The music of Khan Sahib Mehdi Hassan Khan has been the backdrop to my own life as well as of so many music enthusiasts in Pakistan. Cliche as it might sound, there is no one – and i mean no one – who is in the same league as Mehdi Hassan. Just as Noor Jahan was just ‘Madam’ for her fans, Mehdi Hassan was just ‘Khan Sahib,’ and he will always be remembered as such.
Khan Sahib has been an indelible influence on me for as long as I can remember and I have long wanted to write something about his life and craft but have not found myself equal to the task. A performer of his caliber needs an in-depth and first rate evaluation. Sadly, to my knowledge, no such effort has emerged, at least in English or on the internet. Finally, a recent conversation with Adil Najam has prompted me to at least share some of my favorite Mehdi Hassan pieces in this post. These can at least be my humble personal tribute to one of the greatest sub-continental singers of the post-partition era.
It is deeply sad that even though his music still has many passionate devotees only the bare bones of Mehdi Hassan’s biography are documented. The most comprehensive facts on the internet have been collected by Mr. Anis Shakur whose biographical sketches (even if somewhat unsystematic) of many Pakistani artists and musicians are an invaluable contribution for the preservation of Pakistani cultural memory.
Mehdi Hassan was born in 1927 in the town of Luna, district Jhunjhunu in Rajasthan. Luna is about 100 miles from Jaipur. He was born in a family of musicians and his father Ustad Azeem Khan and uncle (‘chacha’) Ustad Ismail Khan were notable classical singers of their time. Mehdi Hassan started learning at a very young age from his father. It is said that his first public performance was at age eight at the palace of Maharaja of Baroda.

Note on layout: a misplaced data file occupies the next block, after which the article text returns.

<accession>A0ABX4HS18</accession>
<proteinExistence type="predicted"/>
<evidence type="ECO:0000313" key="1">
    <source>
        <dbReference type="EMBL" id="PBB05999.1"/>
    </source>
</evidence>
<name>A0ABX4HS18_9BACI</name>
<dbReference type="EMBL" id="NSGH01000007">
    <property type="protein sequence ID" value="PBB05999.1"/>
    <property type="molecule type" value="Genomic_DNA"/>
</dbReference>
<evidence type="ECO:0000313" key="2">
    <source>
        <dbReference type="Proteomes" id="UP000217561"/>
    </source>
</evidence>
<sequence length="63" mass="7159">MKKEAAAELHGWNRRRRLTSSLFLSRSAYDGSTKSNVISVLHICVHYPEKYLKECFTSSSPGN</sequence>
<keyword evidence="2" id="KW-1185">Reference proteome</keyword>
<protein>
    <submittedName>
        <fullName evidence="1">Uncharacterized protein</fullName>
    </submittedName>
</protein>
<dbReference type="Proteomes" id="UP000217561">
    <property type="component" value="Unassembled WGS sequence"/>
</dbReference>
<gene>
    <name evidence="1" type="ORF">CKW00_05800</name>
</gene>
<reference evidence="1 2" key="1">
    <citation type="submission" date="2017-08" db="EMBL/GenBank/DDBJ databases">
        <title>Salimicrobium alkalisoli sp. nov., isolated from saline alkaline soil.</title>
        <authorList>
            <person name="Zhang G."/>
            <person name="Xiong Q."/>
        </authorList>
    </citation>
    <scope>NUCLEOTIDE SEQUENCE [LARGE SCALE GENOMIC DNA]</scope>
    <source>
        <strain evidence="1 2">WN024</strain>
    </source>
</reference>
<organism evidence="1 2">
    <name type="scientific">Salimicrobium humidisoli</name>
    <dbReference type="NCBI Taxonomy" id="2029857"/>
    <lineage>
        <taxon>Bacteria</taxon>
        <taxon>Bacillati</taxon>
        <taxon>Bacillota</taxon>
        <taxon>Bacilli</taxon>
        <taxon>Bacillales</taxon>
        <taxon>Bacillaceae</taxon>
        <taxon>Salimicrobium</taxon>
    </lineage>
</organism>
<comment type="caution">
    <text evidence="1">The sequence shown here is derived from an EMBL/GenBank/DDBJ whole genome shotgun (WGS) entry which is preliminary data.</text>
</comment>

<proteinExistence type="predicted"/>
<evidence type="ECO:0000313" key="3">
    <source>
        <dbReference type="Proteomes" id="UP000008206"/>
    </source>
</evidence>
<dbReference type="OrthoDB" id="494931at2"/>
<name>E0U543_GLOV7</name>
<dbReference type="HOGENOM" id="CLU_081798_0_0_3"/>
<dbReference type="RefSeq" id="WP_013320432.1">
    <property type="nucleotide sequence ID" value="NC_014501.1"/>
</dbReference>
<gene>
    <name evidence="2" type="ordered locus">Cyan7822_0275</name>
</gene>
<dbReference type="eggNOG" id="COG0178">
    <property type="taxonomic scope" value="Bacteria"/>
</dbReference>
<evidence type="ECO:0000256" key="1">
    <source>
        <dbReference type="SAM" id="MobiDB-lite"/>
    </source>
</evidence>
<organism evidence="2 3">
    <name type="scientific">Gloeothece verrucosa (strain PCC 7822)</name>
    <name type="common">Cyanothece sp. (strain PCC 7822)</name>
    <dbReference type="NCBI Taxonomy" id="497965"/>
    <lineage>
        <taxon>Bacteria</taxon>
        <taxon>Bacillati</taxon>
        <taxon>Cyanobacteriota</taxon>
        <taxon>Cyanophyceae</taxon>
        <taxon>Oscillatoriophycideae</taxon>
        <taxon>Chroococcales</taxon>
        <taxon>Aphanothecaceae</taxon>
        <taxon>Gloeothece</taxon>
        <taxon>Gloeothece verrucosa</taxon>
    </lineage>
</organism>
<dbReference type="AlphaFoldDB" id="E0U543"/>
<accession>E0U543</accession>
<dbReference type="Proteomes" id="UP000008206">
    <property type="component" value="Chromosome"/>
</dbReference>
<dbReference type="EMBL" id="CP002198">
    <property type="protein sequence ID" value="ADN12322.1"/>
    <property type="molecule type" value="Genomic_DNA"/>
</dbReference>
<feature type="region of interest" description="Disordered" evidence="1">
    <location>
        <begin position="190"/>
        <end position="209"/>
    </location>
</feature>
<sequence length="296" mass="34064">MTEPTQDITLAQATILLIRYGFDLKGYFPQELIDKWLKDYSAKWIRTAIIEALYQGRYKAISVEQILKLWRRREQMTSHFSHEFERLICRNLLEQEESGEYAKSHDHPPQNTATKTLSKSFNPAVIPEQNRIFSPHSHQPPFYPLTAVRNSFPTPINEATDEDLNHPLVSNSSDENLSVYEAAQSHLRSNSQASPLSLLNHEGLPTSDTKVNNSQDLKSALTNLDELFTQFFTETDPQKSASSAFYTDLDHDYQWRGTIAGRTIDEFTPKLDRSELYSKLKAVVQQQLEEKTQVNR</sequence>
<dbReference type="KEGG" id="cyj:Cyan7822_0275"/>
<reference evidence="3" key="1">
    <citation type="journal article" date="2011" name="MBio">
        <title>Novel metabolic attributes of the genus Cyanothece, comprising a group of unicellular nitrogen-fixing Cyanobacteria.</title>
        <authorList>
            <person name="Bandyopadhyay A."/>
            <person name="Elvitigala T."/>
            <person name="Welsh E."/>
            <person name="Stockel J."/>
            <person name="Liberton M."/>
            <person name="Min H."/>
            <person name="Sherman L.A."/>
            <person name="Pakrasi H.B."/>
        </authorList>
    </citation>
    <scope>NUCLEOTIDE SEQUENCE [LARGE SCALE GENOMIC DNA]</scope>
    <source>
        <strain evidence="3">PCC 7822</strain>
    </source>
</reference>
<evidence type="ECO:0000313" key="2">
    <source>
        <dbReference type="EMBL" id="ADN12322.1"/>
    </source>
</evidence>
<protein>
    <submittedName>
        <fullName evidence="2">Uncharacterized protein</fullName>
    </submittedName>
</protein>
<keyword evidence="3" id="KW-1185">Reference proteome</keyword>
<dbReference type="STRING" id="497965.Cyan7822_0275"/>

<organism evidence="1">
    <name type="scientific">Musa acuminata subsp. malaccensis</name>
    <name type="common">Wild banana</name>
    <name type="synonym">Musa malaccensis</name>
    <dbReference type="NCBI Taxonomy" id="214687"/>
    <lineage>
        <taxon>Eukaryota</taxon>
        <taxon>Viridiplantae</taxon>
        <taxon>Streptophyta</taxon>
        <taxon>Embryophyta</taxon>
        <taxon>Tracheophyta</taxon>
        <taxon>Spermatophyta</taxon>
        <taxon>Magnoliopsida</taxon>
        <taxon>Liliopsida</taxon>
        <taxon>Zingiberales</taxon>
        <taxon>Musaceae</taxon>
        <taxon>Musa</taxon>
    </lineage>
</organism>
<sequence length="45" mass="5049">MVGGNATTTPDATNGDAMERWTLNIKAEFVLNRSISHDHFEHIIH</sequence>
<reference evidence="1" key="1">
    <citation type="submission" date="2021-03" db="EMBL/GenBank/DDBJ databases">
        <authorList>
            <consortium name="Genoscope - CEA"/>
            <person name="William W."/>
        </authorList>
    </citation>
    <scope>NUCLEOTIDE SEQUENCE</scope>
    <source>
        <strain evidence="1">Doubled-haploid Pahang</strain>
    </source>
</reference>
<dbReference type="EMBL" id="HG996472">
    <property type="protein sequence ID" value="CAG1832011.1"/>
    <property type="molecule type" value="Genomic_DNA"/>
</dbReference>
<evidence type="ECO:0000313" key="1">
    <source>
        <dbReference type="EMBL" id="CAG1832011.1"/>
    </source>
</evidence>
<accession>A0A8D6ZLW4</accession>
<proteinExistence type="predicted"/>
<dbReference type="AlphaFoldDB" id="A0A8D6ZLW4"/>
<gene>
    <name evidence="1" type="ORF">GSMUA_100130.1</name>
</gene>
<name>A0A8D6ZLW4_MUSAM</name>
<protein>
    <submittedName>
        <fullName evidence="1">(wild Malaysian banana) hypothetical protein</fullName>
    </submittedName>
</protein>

Mehdi Hassan moved to District Khushab in the Sargodha region in Pakistan after partition and worked as an automobile mechanic for some time. Eventually, to pursue his life’s calling and seeking a career in music he moved to Karachi. Here he made his debut from Radio Pakistan in 1952 singing one of his best known ghazals (by Faiz Ahmed Faiz), “GuloN meiN rang bhare baad-e-nau bahar chale”. The composition is by Pandit Ghulam Qadir, who was Mehdi Hassan’s older brother and an exceptionally talented composer. I have not been able to find even rudimentary information on Ghulam Qadir other than Mehdi Hassan’s statement in a TV program that his older brother was also the composer of two other masterpieces; Hafeez Hoshiarpuri’s ghazal “Mohabbat karne waale kum na hoNge” and Razi Tirmizi’s “Bhooli bisri chand umeedeiN”.
And now for my selection of five personal favorites. With one exception, I have tried to choose some of the lesser known gems in the Mehdi Hassan oeuvre. The last video is the only non-ghazal piece I have included. That semi-classical composition in Raga Tilak Kamod demonstrates Khan Sahib’s virtuosic brilliance like few other performances. The effortless beauty of the vocals are mesmerizing and for those who enjoy classical music this is the piece de resistance of my selection.
First off the most well known of my selections is Ahmed Faraz’s “Ranjish hi sahi”:
Ik umr se hooN lazzat-e-girya se bhi mehroom
Aye rahat-e-jaaN mujh ko rulane ke liye aa
Next is Aziz Hamid Madani’s ghazal “Taaza hawa bahaar ki”:
Taaza hawa bahaar ki dil ka malaal lay gayee
Paa-e-junooN se halka-e-gardish-e-haal le gayee
A ghazal by Hakeem Momin Khan Momin, “Navak andaaz jidhar deeda-e-janaaN”
Phir bahaar aayee wohi dasht nawardi hogee
Phir wohi paaoN wohi khaar-e-mugheelaN hoNge
Khan Sahib’s divine singing of Razi Tirmizi’s ghazal “Bhooli bisri chand umeedeiN” mentioned above:
Bhooli bisri chand umeedeiN chand fasanay yaad aaye
Tum yaad aaye aur tumhare saath zamaane yaad aaye
And finally the marvelously executed semi-classical number, “Dukhwa meiN kaase kahooN moray sajni” in Raga Tilak Kamod:
Note: This is based on a post on Fawad’s blog Moments of Tranquility.